Farid Benyahia, a chemical engineer at Qatar University, believes he has a solution. He recently patented a process that could eliminate the need for brine disposal by nearly 100%. The process uses pure carbon dioxide (emitted during the desalination process by burning fossil fuels for power) and ammonia to turn brine into baking soda and calcium chloride. Whether the process is cost-effective remains to be seen but Benyahia believes it could be, especially if markets are found for large volumes of the end products.
Water pricing, says Günel, is also becoming critical to improving water efficiency in the Gulf.
“Climate change policymakers in the region are pushing for water pricing and awareness campaigns around consumption to explain to governments and citizens that they can’t continue to use water in the same way.”
By Stephen Leahy [First published Feb 27 2012 (IPS)]
Rising temperatures are drying out northern forests and peatlands, producing bigger and more intense fires. And this will only get much worse as the planet heats up from the use of ever larger amounts of fossil fuels, scientists warned last week at the end of a major science meeting in Vancouver.
“In a warmer world, there will be more fire. That’s a virtual certainty,” said Mike Flannigan, a forest researcher at the University of Alberta, Canada.
“I’d say a doubling or even tripling of fire events is a conservative estimate,” Flannigan told IPS.
While Flannigan’s research reveals forest fire risk may triple in future, a similar increase in peat fires will be far more dangerous. There are millions of square kilometres of tundra and peatlands in the northern hemisphere and they hold more than enough carbon to ramp up global temperatures high enough to render most of the planet uninhabitable if they burn.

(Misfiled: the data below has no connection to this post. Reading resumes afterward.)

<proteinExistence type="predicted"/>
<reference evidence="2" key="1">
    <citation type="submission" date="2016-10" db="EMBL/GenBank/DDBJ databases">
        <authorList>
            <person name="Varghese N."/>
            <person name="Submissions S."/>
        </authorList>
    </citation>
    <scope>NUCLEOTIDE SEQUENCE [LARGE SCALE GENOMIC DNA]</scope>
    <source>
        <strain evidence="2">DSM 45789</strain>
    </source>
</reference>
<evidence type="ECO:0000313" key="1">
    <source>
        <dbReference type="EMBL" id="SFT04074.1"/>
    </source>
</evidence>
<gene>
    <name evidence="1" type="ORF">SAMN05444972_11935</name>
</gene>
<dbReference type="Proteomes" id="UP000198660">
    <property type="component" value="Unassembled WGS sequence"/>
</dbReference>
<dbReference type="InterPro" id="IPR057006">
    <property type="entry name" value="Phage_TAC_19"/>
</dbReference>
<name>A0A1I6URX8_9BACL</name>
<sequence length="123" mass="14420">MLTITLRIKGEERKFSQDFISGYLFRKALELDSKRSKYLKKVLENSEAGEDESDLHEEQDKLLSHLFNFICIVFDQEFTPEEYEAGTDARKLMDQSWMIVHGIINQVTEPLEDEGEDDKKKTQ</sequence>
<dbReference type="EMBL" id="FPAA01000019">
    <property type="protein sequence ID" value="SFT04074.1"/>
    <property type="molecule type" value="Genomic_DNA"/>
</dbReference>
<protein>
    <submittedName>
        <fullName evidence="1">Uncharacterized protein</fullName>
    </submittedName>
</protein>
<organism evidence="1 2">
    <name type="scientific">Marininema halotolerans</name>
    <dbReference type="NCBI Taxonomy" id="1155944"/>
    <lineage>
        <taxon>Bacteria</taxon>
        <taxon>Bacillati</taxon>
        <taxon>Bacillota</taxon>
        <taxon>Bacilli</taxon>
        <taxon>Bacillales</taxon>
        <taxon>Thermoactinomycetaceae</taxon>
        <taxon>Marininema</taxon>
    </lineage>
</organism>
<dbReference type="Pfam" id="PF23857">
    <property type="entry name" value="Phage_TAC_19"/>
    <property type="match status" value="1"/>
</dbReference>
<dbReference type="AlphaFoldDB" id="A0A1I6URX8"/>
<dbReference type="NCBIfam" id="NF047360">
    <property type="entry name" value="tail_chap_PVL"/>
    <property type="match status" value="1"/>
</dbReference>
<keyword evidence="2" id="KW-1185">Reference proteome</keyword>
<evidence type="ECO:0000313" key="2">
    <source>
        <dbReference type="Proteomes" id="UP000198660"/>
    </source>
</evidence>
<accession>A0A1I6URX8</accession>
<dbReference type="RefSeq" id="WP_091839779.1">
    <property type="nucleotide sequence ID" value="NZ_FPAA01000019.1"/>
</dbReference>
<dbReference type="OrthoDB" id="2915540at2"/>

A forest fire in Indonesia that ignited peatlands in 1997 smouldered for months, releasing the equivalent of 20 to 40 percent of the worldwide fossil fuel emissions for the entire year, he said.
“There is the potential for significant releases of carbon and other greenhouse gases (from future peat fires),” Flannigan said.
If peat fires release large amounts of carbon, then temperatures will rise faster and higher, leading to further drying of forests and peat, and increasing the likelihood of fires in what is called a positive feedback, he said.
When the increased fire from global warming was first detected in 2006, Johann Goldammer of the Global Fire Monitoring Center at Germany’s Freiburg University called the northern forest a “carbon bomb”.
“It’s sitting there waiting to be ignited, and there is already ignition going on,” Goldammer said according to media reports in 2006.
Flannigan’s research is based on climate projections for 2070 to 2090. Forests will be drier and there will be more lightning with rising temperatures. Around the world, most fires are caused by humans, except in remote regions like boreal forest and treeless tundra, he said.
Lightning sparked the 1,000-square-kilometre tundra fire fuelled by peat in Alaska’s Anaktuvuk River region in 2007. Lightning, once nearly unknown in the far north, is becoming more common as the region is now two to three degrees C warmer. Until the past decade, fire had largely been absent from the tundra over the past 12,000 years.